As published in the Lake Travis View – week of May 9, 2019.
Irrigation tips and a zebra mussel warning
Spring is finally here and summer is right around the corner! Our area has had a wet winter season so there hasn’t been much need for irrigation, but as you reseed, fertilize, and plant, check to make sure your automatic irrigation system is ready.
During irrigation months, it’s typical for our residents to use 75% of their water on maintaining their lawn, garden, or landscaping. When there is an issue with your system, this can dramatically affect your water usage and increase your water bill to unnecessary levels. We have seen irrigation issues with automatic irrigation systems persist for months because they are typically an out-of-site, out-of-mind convenience. With our mandatory no more than twice a week watering schedule in affect from May 1-Sept 30 (visit our website for details on your addresses’ watering restrictions), systems are running early in the morning or late at night when we are not paying attention to them. We miss seeing the water shooting out of a broken sprinkler head or the pool of water collecting in an obscure area of the yard. Following a few simple steps can help ensure your system is working properly.
We strongly suggest that before summer begins, you call an irrigation specialist to check that your system is running smoothly or complete these general tips on your own to help save you money and conserve water with your automatic irrigation system:
- Walk your yard, checking each sprinkler head: Is it free from debris? Does it appear damaged? Mark and take mental note of where each one is then turn on the system from the control panel and visually inspect each one to confirm it is spraying correctly and in the right direction. When you turn them off, does each sprinkler head depress correctly? Does water continue to leak from it (limited leakage may initially appear to drain water from the pipes, especially if on a hill)? This would also be a good time to check if there are any areas that appear well-watered already (ie: patch of green grass where the rest if brown), which could indicate water leaking from a pipe underground.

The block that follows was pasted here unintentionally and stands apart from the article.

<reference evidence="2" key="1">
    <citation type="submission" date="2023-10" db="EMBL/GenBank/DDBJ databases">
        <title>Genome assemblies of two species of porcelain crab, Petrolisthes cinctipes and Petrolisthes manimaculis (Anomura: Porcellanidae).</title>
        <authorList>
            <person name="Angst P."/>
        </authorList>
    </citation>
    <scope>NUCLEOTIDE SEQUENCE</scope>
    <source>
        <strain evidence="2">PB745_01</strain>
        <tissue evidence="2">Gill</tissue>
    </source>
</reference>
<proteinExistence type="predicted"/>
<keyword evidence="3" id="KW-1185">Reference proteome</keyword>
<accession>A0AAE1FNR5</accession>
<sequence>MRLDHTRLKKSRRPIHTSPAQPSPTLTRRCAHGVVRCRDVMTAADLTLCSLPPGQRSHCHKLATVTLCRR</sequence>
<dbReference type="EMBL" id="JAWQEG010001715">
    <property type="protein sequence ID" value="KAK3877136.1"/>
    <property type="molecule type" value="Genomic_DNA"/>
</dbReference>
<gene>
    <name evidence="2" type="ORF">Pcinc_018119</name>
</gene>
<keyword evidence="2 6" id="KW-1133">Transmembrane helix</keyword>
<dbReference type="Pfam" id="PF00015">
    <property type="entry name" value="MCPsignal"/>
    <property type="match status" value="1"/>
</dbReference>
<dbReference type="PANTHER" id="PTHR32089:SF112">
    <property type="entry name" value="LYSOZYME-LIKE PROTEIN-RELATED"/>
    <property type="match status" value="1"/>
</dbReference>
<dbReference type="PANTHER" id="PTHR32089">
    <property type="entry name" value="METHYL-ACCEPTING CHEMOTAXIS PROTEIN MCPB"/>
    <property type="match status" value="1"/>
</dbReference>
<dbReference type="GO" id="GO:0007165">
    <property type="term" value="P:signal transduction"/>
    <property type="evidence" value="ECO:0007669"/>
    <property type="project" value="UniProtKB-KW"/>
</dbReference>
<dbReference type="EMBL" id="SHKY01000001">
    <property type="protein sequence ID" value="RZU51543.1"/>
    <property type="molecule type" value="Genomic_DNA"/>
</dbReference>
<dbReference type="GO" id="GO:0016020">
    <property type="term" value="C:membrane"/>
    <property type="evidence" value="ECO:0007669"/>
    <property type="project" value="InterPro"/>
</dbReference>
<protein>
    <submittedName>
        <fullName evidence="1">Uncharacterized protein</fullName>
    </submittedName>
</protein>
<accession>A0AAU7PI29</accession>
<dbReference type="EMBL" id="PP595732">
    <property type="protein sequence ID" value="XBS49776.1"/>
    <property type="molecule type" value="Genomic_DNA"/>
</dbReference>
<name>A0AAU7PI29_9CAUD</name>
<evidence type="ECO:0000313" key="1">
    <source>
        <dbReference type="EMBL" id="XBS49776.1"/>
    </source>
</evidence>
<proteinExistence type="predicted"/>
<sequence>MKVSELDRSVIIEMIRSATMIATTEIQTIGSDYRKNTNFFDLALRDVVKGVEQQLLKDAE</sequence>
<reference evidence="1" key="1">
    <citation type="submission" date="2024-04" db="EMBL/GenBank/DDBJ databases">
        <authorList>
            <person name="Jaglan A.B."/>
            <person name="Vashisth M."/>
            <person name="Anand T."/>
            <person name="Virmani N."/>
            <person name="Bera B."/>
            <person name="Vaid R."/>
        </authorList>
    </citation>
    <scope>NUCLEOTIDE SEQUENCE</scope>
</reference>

- Check your irrigation control panel (location will vary per house): Is it free from debris? Do you have your watering days and times input correctly in the controller (odd number address Wednesdays and Saturdays; even numbered address Thursdays and Sundays)? Do the backup batteries (if any) need replacing? Are there any wires that appear to be damaged?
- Locate the valves, which will be in an access box buried in your yard near the irrigation control panel, and open it to inspect for any leakage. Valves should be in the closed position.
- Once you run a full cycle on your system, walk your yard: check for any soggy spots or pools of water. If you have a leaking pipe, this may be far from the site of a sprinkler head. You may also want to check if there are any dry areas where sprinkler heads are not reaching, where one may need to be directionally adjusted.
If at any time throughout this inspection process you notice anything unusual, call an experienced local irrigation professional to help you. If your system seems to be working correctly but you are still unsatisfied with your water bill, give us a call to request a water profile, which we offer free of charge. We also make an effort to send you a letter if we notice a spike in your water usage. Just give us a call.
WATER CRAFT OWNERS: ZEBRA MUSSLES CONTINUE TO BE A PROBLEM IN LAKE TRAVIS
Prevention is key with zebra mussels, an invasive species that has become a constant maintenance issue for those of us who rely on water from the Highland Lakes, including Lake Travis. Since they were discovered in our waters, around May of 2017, their populations have continued to explode, causing ongoing damage to shallow water infrastructure as well as water crafts and recreational users who have the unfortunate run-in with these sharp-shelled creatures. The Texas Parks and Wildlife have continued to raise awareness with their campaign to prevent further spreading with their message to “clean, drain, and dry your boat.” This goes for anything that has been in the water, including your trailer, anchor, fishing lines, and swim gear since invasive species can survive in even small amounts of water for days.
At Lakeway MUD, we get our raw water from Lake Travis. We have continued to monitor and take proactive measures to ensure that our intake pipes and the screens on our intake pumps remain clear of zebra mussels so that your water supply is not compromised. Raf Mendoza, supervisor for our potable water department, said, “Starting in April 2017, we began checking for zebra mussels. At our barge, we put down zebra mussel traps. Our first inspection found one adult zebra mussel on one of our mooring cables. Then, in May 2017, the following month, there were already hundreds of them.” Since then, we have continued to check the traps at least once a month and every 6 months, divers clean the under structure of our barge and intake lines with manual scraping or pressure washing. As part of our long-term solution to combat zebra mussels, with approval from the TCEQ, starting this month we are injecting a multicide called EarthTec QZ on our source pump station to combat them from clogging our raw water lines that lead to our water treatment production plant. Zebra mussels are now recognized as a part of our lake’s ecosystem since they cannot be eradicated without also destroying other species that live in the lake. We ask that you do your part by following the Texas Parks and Wildlife’s guidelines to prevent the further spread of zebra mussels and other potentially invasive species.